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Foreclosed Homes Used as Comps in House Appraisals



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By : John Cutts    99 or more times read
Home sellers and real estate brokers across the country are complaining that many home appraisers are setting extremely low house appraisals, preventing them to sell homes as buyers cannot close the gap between the home loan amount and the selling price.

Sellers and brokers are criticizing house appraisers for giving too much weight to foreclosed homes when they make their home valuations.

According to Mike Davis, real estate associate professor at the Arizona State University W.P. Carey School of Business, said that appraisers are being conservative and they do not want to be the ones calling the market has turned around.

Some analysts said appraisers could not be blamed for low appraisals because when they look for recent sales to use as comparison sales, they usually find foreclosure sales. They also need to comply with recent changes in home valuation as described in the Home Valuation Code of Conduct.

In New Jersey, real property tax boards are not using distressed sales as basis for their tax assessments, but it can be said that their decision is self-serving.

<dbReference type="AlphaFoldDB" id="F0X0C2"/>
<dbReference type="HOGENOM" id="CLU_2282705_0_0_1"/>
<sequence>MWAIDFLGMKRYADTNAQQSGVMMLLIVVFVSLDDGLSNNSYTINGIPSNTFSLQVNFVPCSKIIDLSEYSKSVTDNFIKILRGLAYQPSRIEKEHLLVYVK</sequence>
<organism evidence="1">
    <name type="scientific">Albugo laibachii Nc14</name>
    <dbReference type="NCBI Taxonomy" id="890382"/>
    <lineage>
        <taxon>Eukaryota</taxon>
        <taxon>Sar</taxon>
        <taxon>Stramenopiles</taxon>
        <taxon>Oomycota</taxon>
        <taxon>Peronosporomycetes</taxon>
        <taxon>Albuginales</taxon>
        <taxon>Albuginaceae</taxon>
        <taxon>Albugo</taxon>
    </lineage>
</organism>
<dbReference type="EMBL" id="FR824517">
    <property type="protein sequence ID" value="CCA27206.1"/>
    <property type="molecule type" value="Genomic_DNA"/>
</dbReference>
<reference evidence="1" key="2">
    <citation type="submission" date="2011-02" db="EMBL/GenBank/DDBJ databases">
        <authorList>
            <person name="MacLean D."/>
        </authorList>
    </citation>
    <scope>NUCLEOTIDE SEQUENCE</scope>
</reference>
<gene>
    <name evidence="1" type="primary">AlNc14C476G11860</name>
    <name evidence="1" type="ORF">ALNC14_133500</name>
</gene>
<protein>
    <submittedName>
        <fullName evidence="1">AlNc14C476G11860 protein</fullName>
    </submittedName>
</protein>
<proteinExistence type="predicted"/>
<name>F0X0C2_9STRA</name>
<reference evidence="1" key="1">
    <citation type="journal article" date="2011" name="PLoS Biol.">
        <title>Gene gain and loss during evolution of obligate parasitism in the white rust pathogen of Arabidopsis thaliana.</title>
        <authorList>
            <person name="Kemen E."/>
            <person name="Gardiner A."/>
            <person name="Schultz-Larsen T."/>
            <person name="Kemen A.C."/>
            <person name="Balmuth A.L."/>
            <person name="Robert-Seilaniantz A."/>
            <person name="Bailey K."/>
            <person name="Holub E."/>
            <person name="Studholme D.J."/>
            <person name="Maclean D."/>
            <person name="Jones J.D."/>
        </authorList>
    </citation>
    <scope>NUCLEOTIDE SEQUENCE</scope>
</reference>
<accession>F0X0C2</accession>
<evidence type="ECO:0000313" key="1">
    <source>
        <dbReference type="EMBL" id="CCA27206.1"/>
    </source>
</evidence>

Many economists and appraisers argue that foreclosure sales and short sales should be included in house appraisals because they comprise the market.

Sam Chandan, head of Real Estate Econometrics and a professor at the University of Pennsylvania Wharton School, said residential appraisal is a relatively hit-or-miss process because real estate sales in a certain area are not constant. He added that it is difficult to find similar sales that are ideal comparison sales.

Even home builders are advising their clients not to put pricey additions to their homes because they may not get the loan they are expecting to get. Chris Gillen of New Jersey-based Beazer Homes said that an addition worth $50,000 will not automatically mean an addition of $50,000 to the home loan.

Some real estate agents and appraisers are blaming the HVCC for low appraisals. They claim that because lenders now have restrictions on how they choose appraisers, banks are now hiring appraisal management companies using untrained lower-paid appraisers who provide low appraisals.

However, according to Jeffrey Otteau, head of consulting and appraisal company Otteau Valuation Group, there are economic factors for the low valuations other than the HVCC rules. He explained that appraisers are actually relying on completed sales, which lag current market developments. He said that the home appraisal process will soon catch up as the market recovers.
John Cutts has been educated in the finer points of the foreclosure market over 5 years.

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